Nancy Nielsen, spokeswoman for the New York Times argued that the union's charges are "wrong and misleading. The court ruling applies only to situations where there are no contracts, and all of our free-lance writers have had contracts since 1995." The contracts give The Times the right to reprint articles in all media, without additional payments, she said.
The Times and other defendants in the case are appealing the decision.
"We are petitioning for an `en banc' review, which means all 10 judges on the court would hear the case," Ms. Nielsen said. But even if The Times loses the appeal, the company's liability as a result of the decision is tiny, she said.
Glenn Ezard, director of equities at the $3.75 billion LongView Collective Investment Fund, New York, also has written to some of the fund's media holdings, trying to determine what action they were taking in view of the decision. As of Dec. 31, LongView owned 428,000 shares of Time Warner; 148,000 of American Express, which owns American Express Publishing; and 56,000 of The New York Times, according to First Call ShareWatch, Boston.
"We felt it was an issue that should be addressed," Mr. Ezard said, adding he hasn't yet heard from anyone.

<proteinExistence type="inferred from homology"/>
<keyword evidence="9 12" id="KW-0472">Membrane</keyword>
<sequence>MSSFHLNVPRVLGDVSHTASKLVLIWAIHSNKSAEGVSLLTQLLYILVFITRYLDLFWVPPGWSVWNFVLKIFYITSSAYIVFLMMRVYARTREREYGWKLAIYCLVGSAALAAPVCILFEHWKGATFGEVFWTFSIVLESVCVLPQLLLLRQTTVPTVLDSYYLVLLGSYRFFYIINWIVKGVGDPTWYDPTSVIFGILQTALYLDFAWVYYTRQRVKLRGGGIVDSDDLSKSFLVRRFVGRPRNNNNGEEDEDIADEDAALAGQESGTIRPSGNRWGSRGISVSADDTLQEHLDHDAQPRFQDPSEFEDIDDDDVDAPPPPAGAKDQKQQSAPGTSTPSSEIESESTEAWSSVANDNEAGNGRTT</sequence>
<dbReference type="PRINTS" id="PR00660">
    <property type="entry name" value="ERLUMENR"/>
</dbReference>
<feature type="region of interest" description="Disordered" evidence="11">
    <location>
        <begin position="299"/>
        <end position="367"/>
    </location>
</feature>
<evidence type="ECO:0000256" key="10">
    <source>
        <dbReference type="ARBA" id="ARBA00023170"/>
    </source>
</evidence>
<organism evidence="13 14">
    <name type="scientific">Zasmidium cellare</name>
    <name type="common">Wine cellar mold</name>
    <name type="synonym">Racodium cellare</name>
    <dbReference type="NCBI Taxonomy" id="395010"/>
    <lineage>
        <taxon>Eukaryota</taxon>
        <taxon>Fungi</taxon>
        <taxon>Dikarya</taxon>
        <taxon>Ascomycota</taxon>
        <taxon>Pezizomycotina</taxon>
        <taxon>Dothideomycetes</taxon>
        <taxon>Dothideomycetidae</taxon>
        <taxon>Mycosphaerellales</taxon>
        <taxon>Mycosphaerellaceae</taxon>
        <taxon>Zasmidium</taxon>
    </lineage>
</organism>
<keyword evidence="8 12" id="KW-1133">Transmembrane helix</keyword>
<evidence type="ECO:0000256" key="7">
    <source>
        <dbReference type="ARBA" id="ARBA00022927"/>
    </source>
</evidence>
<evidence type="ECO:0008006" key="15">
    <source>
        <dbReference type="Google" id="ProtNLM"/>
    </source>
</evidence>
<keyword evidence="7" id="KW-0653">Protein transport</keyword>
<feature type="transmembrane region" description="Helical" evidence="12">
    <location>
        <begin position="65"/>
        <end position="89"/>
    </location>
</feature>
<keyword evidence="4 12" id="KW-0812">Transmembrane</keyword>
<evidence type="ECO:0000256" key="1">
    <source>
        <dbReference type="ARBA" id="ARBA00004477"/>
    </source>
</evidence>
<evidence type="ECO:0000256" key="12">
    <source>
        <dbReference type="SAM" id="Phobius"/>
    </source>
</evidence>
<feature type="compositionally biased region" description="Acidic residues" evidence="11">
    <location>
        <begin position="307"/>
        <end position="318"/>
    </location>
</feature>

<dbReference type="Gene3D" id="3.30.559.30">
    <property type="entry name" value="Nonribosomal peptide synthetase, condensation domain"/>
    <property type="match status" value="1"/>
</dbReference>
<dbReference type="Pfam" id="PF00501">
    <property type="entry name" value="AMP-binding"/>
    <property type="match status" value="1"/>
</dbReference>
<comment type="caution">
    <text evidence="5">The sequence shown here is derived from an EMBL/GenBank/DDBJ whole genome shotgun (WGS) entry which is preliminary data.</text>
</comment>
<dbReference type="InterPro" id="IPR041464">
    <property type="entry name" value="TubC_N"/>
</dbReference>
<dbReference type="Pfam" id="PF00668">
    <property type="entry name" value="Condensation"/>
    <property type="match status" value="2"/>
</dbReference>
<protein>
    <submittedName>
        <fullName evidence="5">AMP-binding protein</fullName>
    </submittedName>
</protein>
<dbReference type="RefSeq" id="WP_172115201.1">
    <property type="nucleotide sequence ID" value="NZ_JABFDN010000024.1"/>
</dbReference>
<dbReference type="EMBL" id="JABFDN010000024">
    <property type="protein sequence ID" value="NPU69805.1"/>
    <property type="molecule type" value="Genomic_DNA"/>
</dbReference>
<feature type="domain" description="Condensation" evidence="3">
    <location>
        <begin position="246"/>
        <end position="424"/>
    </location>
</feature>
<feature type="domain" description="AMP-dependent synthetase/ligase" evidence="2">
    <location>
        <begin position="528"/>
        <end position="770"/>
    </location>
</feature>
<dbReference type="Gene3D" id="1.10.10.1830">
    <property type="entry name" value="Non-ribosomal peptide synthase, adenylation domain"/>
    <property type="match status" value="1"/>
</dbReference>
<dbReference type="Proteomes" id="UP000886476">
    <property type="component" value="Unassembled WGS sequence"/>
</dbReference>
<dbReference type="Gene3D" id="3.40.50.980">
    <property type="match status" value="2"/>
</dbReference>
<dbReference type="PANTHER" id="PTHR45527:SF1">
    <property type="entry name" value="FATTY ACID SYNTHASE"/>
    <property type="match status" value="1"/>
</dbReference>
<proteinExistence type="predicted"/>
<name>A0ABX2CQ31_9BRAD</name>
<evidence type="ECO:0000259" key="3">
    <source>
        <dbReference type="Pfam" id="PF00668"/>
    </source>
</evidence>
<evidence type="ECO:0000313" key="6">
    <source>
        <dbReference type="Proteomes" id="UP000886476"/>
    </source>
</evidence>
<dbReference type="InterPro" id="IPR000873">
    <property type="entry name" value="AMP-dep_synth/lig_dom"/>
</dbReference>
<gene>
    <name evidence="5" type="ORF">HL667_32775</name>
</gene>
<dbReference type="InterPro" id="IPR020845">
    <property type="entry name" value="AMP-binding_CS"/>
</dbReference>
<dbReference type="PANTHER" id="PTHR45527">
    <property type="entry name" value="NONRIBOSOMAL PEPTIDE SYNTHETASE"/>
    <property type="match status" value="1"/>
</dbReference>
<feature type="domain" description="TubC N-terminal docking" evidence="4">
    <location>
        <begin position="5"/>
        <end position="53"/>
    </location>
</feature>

"It's going to be more and more of an issue as more publications go electronic. It's only going to get worse, and it's in everyone's interest to see it taken care of now," he said.
Mario Gabelli, chief investment officer at Gabelli Asset Management, Rye, N.Y., took a different view. "It's just a false alarm," he said. "The same thing happened in the '60s when you were making movies and didn't think about an afterlife for them on HBO, and in the '80s if you didn't get agreements for videotapes. What happens is you go back and rewrite your deals. For Wall Street, this is only a short-term problem. Right now technology is moving faster than the lawyers can write the contracts, but it will all be rebalanced."
As of Dec. 31, Gabelli owned 2.89 million shares of Time Warner, 1.21 million shares of CBS and 105,000 shares of Fox Entertainment Group, according to First Call ShareWatch.
Meanwhile, the writers group in late March asked the Securities and Exchange Commission to investigate The Times' Jan. 29 filing with the SEC to take its Times Co. Digital public.
The union said the newspaper's attorneys told the appeals court the ruling exposed it and other publishers to "enormous potential liability." But, noted Mr. Tasini, The Times stated in its prospectus to take the digital company public that there are no legal proceedings to which it is a party pertaining to its business and operations other than ordinary routine litigation.
"We think the federal appeals court judges and the SEC have a right to know which of The New York Times' statements were true," said Mr. Tasini.
Ms. Nielsen, the Times' spokeswoman, said the Times has not heard from the SEC and is not aware that it is under investigation by the agency. "We are in the process of contacting the SEC to give them our own response to Mr. Tasini's letter," Ms. Nielsen said.